I walk into the room straight out of a scene from a James Bond movie. I have on a crisp, blue suit and gray tie. I reek of class and sophistication. I walk with purpose as the crowd steps back to let me through to the center table. A roulette wheel, black jack, poker, the particular game doesn’t matter.
The room falls to a whisper as I step up to the edge of the table and nod to the dealer. I flash a slight smile and place my bet. I have everyone’s attention. The dealer goes into action. There’s a hush and in unison the crowd lets out a deep breath as I win. I nod again and let my winnings ride. Of course, I win again, and again, and again, and again.
Okay, you get the picture. That’s the dream. I’m a high roller and everything’s coming up roses.
Now here’s the reality and here’s why I’ve never been much of a gambler or even a risk-taker for that matter.
In real life, I have too many compulsive traits. It doesn’t matter if it’s checkers, chess, or picking the winner of the Thursday night college basketball game between Never Heard of It State University vs. Timbuktu College, I want to win and keep winning.
I’m not sure that fits the scientific definition of a gambling addict. I certainly don’t want to make light of a serious American health problem, but the few times where I’ve felt like the need to win took over my being still felt too close for comfort for me.
Sad but true
I got my first taste of gambling as a young kid, when I snuck my way into a game of Kelly Pool, a game of chance that used little pea pods and a cue ball, at a local firemen’s festival. I soon wiped out whatever money I had saved over the summer and would have gone through more if my mother hadn’t stepped-in to pull me away from the table.
I don’t remember much about the game, but I remember the out-of-control feeling that took over me. I was sure that my twelve-year old luck was about to turn. My luck didn’t turn, but it taught me an invaluable lesson.
Let me pull out my slide rule
A few years ago I was pulled into a casino by friends when we visited Niagara Falls. With my memory as a child fresh in my mind, the financial analyst in me came out. Or maybe it was the small-town practical homespun advice coming out in me. In any event, I could hear a voice in my head saying clear-as-day: “You just blew $20. Did you consider the opportunity cost of that $20? Do you realize all the other things you could have spent with that money?”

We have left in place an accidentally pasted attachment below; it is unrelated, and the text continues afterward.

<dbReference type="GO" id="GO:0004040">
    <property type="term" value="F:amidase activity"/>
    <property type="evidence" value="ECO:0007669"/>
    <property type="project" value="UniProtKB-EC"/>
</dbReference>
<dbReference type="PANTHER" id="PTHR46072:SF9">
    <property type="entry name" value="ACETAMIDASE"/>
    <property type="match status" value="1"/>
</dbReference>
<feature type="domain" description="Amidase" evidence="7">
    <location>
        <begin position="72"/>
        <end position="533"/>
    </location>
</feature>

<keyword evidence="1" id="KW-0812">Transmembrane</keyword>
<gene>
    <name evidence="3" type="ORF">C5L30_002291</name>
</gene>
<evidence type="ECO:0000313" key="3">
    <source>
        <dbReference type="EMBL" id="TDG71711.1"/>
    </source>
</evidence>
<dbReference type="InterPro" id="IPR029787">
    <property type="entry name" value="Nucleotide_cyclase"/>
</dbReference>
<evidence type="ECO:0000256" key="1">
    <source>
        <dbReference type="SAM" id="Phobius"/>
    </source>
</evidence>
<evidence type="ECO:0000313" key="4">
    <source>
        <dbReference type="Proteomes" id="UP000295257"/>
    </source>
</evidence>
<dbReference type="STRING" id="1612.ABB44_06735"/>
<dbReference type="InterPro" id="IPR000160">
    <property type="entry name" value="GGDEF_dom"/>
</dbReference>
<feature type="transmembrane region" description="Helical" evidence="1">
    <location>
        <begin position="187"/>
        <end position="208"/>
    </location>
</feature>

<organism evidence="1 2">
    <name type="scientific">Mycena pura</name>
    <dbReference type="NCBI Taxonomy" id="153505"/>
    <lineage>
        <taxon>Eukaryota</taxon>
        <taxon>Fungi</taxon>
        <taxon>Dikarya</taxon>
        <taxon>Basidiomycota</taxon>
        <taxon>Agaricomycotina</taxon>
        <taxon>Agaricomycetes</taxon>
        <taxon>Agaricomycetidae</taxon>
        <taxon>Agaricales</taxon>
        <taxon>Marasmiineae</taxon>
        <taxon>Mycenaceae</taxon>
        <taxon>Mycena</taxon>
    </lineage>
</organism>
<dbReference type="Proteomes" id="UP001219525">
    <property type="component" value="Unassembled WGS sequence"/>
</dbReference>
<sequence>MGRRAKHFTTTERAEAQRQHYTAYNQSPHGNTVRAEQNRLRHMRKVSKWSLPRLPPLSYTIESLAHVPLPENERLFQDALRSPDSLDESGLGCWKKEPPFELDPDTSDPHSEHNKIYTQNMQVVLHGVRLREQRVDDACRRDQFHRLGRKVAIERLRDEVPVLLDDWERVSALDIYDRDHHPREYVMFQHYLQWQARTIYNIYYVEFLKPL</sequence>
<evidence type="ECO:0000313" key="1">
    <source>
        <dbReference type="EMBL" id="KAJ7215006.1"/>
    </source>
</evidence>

I wanted to yell back at my conscience to go away and bug someone else. I wanted to scream out loud that I was just trying to have fun. My best move was to find a quiet corner, order a beer, and watch all the people coming and going until my friends had gone through their money.
If truth be told, my biggest worry about myself and gambling is that I would come in the next day, my clothes in tatters, my hair and complexion a mess, straight from a night in the gutter.
‘The House always wins’
Now I need to say, I have nothing against anyone who makes the weekly trip to the casino or plays the lottery or puts down big time dollars on fantasy football or bets the big game each weekend or any other of the millions of ways that are possible to gamble each day in America.
And this isn’t to say that I don’t throw a dollar into the kitty in the office lottery collection or Super Bowl bet, I’m not lifeless. I just don’t find any fun in betting.
The end of the day, I figure I can come up with plenty of ways on my own to throw away my money, I don’t need to invent new ways to hand over my money to the house. I don’t need to make the wolves of Las Vegas and Atlantic City any richer than they already are.
Am I the only one who thinks like this? I’m betting that I’m not. In poker terminology, I see your 75¢ and raise you $2.